If, on the other hand, the employer still feels that there is too high a risk to the individual, then they may have to gently suggest, or insist, they remain at home, explaining that they would be failing in their duty of care as an employer, to let them back into an environment that currently has too high a risk to them. Nor can an employer ask the employee to indemnify them against the risk if they are allowed back to work. This is a meaningless act, as the employer cannot discharge their health and safety responsibilities solely to the employee.

It is a difficult balance of risk for employers and employees, especially where some employees feel that their mental well-being is suffering more than their health by being kept at home.

And while some employers/Managers are extremely keen to see a full team once again, remember the Government’s continuous guidance – work from home wherever it is possible.

This is not simply a question of protecting the individual by keeping them at home, it reduces the demand on public transport and the transport network, and reduces the number of interactions between travelling employees before they even get to the workplace. Especially during times of high infection, such prudence has proved instrumental in managing the current outbreak.

No one is advised to follow formal shielding advice again, unless they receive a new shielding notification advising them to do so. From now on, refer employees to the new local COVID alert levels for your area. If employees are required to travel into an area at a different local COVID alert level (for example to go to work), they should follow the guidance for whichever area has the higher alert level.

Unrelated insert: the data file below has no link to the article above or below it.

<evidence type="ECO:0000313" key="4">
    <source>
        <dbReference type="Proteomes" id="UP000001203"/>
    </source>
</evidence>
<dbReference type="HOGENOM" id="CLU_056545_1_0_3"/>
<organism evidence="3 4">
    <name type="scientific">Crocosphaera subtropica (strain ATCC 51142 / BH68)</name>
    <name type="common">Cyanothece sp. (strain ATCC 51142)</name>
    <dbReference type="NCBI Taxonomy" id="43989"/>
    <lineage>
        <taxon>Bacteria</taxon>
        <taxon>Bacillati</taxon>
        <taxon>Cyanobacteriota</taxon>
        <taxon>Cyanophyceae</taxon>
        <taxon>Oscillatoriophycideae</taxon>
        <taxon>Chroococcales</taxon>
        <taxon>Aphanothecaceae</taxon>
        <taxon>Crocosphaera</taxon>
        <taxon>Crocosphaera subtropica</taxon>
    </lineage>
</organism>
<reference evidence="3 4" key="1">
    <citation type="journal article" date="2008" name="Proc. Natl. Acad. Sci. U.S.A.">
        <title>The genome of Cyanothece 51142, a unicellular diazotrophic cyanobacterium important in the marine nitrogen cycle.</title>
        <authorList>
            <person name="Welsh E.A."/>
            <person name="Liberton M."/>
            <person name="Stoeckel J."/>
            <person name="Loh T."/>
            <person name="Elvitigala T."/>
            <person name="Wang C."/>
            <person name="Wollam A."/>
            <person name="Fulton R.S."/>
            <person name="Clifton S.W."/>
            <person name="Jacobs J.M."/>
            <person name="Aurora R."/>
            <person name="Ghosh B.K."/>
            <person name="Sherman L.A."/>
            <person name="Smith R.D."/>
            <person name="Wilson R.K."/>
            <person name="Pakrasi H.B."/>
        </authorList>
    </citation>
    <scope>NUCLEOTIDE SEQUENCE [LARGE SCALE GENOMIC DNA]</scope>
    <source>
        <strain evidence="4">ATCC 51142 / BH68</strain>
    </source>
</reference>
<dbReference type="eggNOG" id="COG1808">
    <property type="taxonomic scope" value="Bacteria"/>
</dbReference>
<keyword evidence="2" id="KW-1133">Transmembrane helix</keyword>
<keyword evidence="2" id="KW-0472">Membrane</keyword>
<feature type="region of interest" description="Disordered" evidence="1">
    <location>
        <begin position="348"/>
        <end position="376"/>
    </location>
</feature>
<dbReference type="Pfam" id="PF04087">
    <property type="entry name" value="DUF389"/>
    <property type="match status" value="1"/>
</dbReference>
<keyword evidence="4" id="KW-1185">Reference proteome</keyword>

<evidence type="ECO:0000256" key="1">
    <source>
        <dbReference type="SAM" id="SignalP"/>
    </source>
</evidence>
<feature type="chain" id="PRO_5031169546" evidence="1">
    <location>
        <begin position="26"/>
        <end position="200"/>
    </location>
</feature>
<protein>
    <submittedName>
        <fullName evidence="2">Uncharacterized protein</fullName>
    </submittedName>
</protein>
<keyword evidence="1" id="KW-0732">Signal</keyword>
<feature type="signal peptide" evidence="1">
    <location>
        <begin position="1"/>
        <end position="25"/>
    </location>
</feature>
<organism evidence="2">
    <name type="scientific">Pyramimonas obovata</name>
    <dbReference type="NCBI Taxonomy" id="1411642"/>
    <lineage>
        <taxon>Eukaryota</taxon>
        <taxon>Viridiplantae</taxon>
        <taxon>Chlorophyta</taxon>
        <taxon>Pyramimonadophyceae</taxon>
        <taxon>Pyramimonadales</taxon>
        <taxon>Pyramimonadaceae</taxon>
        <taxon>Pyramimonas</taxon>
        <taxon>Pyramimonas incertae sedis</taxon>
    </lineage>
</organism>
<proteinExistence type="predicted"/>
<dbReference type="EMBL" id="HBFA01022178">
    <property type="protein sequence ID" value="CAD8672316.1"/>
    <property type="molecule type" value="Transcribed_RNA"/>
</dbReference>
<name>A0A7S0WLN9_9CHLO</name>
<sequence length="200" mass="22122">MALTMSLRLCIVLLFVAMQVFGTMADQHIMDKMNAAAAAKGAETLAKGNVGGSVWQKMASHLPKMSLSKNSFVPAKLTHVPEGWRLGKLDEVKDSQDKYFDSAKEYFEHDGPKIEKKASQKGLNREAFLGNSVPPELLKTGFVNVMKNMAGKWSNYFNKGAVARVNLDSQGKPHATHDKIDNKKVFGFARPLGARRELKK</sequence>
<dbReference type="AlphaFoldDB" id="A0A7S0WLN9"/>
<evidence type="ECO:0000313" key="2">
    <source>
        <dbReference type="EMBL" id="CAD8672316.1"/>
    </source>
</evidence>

Work advice for clinically extremely vulnerable people at all local COVID alert levels
Everyone is currently advised to work from home where feasible.

If people need support to work at home, or in the workplace, they can apply to Access to Work, who will provide support for the disability-related extra costs of working that are beyond standard reasonable adjustments an employer must provide. Such people are very likely to be disabled. Access to Work is a Government organisation who do much good work, advising on, and supporting reasonable adjustments, to keep people in work or get them back to work. Failure to use them may be held against employers who do not attempt to make adjustments.

If they cannot work from home, they can still go to work.

Employers are required to take steps to reduce the risk of exposure to COVID-19 in the workplace, and should be able to explain the measures they have put in place to keep them safe at work, and provide the risk assessments to support their rules.

There are three ‘threats’ to employers who are not managing the risk of COVID-19, in that the Health and Safety Executive (HSE) and local authorities can take action ranging from ‘specific’ advice’, issuing enforcement notices, stopping certain work practices until they are made safe. The second threat for flagrant breaches of the rules and disregard for employees’ welfare is prosecution. Finally, there is always the possibility of a personal injury claim for employers whose negligence causes someone to suffer serious illness.

So, in summary, as we have oft repeated this mantra:

  • judge each case by its merits;
  • talk to each and any employee whose health (and/or age) means they are vulnerable;
  • be reasonable when agreeing what actions to take; and
  • document what is done;


Our Consultants would be pleased to advise you on any element of the issues arising from this newsletter.